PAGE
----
Tag Archives: Columbia Journalism Review

A List for Media Leaders – and More!

TenResolutionsforMediaLeaders

 

You don't have to be a leader in the field of media to benefit from these tips. My monthly column for the Columbia Journalism Review lists ten things -- from feedback to change management to creating a culture of fun -- that can work for all professions. Click here for a link the column. Hope you enjoy!

 

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Business Challenges, Potential Problems: What Should Managers Share with Staff?

Photo by Roger Kirby

Photo by Roger Kirby

Your business is facing some ups and downs -- maybe more downs than ups.

 

Your job as a manager is to navigate those rocky times, protecting the health of the operation while taking care of your staff. That's a real challenge facing many of today's managers.

 

It's certainly the case in the world of journalism, which is why the editor of the Columbia Journalism Review made it the focus of my column this month. JanCJRColumn

 

She asked me some good questions about how much information managers should share with staff.

 

As you know, that's a complex issue. Share too little and you are unfairly keeping them in the dark. Say too much and you may reveal sensitive business strategy or trade secrets. So, in this article, I lay out what managers should do and say.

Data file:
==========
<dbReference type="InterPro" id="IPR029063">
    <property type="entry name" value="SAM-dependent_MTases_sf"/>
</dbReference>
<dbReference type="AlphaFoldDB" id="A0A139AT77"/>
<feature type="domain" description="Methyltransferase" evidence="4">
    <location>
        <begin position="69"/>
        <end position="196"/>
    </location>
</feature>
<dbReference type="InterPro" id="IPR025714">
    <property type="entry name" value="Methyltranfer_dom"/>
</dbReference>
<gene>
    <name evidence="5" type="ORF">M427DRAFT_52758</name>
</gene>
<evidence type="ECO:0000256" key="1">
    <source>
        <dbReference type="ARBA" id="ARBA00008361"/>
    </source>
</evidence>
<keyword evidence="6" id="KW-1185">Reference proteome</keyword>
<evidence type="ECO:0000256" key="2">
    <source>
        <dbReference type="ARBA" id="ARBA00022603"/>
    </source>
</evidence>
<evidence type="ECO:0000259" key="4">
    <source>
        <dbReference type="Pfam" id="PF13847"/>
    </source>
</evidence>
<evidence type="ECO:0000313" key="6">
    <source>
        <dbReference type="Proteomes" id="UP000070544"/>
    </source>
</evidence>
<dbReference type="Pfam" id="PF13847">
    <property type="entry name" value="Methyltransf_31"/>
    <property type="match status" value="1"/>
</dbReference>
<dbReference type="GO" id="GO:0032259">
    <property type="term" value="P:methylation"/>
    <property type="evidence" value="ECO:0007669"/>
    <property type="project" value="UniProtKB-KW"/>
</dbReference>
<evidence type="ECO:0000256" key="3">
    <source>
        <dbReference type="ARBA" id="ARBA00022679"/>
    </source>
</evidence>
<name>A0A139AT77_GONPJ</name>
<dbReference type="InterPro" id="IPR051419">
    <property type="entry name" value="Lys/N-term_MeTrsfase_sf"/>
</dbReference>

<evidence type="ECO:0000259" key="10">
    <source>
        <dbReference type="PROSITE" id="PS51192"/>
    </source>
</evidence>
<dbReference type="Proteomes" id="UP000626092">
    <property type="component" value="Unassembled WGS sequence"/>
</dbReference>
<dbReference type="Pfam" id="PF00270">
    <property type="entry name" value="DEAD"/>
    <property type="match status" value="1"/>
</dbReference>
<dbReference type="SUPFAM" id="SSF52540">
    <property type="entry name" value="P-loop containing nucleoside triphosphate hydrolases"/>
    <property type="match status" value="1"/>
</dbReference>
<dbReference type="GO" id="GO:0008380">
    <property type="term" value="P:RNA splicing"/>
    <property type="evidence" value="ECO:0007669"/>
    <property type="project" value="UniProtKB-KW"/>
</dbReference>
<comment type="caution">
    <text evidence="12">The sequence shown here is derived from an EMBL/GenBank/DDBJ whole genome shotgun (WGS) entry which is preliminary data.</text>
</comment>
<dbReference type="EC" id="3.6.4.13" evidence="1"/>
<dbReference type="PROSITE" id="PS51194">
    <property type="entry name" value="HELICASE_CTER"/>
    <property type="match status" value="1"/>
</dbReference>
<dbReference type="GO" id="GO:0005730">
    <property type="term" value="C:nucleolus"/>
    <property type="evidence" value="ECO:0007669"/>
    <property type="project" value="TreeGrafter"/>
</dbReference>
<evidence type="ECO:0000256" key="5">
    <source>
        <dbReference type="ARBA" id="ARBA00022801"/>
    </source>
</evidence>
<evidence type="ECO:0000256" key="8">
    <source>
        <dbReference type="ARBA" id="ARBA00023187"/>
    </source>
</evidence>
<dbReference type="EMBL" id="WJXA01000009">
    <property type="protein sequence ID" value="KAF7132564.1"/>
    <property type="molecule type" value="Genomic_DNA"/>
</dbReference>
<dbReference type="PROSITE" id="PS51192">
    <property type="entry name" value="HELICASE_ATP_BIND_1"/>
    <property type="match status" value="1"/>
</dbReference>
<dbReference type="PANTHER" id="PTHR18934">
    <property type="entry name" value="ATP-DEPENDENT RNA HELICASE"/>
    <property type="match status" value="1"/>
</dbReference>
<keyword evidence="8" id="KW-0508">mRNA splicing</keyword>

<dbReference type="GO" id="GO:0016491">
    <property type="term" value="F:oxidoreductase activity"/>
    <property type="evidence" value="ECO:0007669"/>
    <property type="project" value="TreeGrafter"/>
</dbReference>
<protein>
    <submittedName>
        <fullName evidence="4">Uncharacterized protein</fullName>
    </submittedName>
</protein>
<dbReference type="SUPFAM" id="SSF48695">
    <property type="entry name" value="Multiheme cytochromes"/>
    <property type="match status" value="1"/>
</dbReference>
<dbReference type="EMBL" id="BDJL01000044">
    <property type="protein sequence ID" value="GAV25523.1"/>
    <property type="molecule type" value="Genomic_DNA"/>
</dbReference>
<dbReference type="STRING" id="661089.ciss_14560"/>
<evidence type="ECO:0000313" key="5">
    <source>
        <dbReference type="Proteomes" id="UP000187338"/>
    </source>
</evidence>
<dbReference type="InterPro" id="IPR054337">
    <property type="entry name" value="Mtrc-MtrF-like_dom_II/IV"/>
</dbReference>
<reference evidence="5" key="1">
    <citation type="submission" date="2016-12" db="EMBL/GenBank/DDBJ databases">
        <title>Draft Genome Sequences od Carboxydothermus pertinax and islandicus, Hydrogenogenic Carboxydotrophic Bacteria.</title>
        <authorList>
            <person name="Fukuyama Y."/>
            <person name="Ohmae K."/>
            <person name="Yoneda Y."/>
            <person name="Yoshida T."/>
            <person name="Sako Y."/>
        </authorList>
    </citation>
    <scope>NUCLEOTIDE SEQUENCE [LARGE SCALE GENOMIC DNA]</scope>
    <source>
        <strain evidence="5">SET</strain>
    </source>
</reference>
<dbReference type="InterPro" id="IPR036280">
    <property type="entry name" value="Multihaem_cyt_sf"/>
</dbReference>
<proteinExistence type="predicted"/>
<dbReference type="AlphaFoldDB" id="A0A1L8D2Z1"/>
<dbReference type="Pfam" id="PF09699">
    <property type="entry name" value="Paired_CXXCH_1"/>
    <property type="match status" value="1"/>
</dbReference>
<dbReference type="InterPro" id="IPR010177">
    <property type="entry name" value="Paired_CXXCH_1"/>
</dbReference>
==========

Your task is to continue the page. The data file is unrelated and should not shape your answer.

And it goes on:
I also remind managers about the impact their mood and emotions can have on a team - and even the quality of the work your people produce.

 

Hope it's helpful for you - in good times and bad.

 

 

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My New Column on CJR

CJR-logo I'm happy to share this news. I've accepted an invitation from the Columbia Journalism Review to do a monthly column on leadership and management issues. The editor, Liz Spayd, poses questions to me and I provide advice.

 

Here's the interesting thing: Although the publication is written about journalism and the audience is people who are interested in media issues, the management issues are universal.

 

CJR Column For example, check out the first column. Liz's questions focus on startup cultures, integrating staff with new technical talent into a traditional team, and whether charisma can be taught or learned. You can click here to go directly to the column.

 

 

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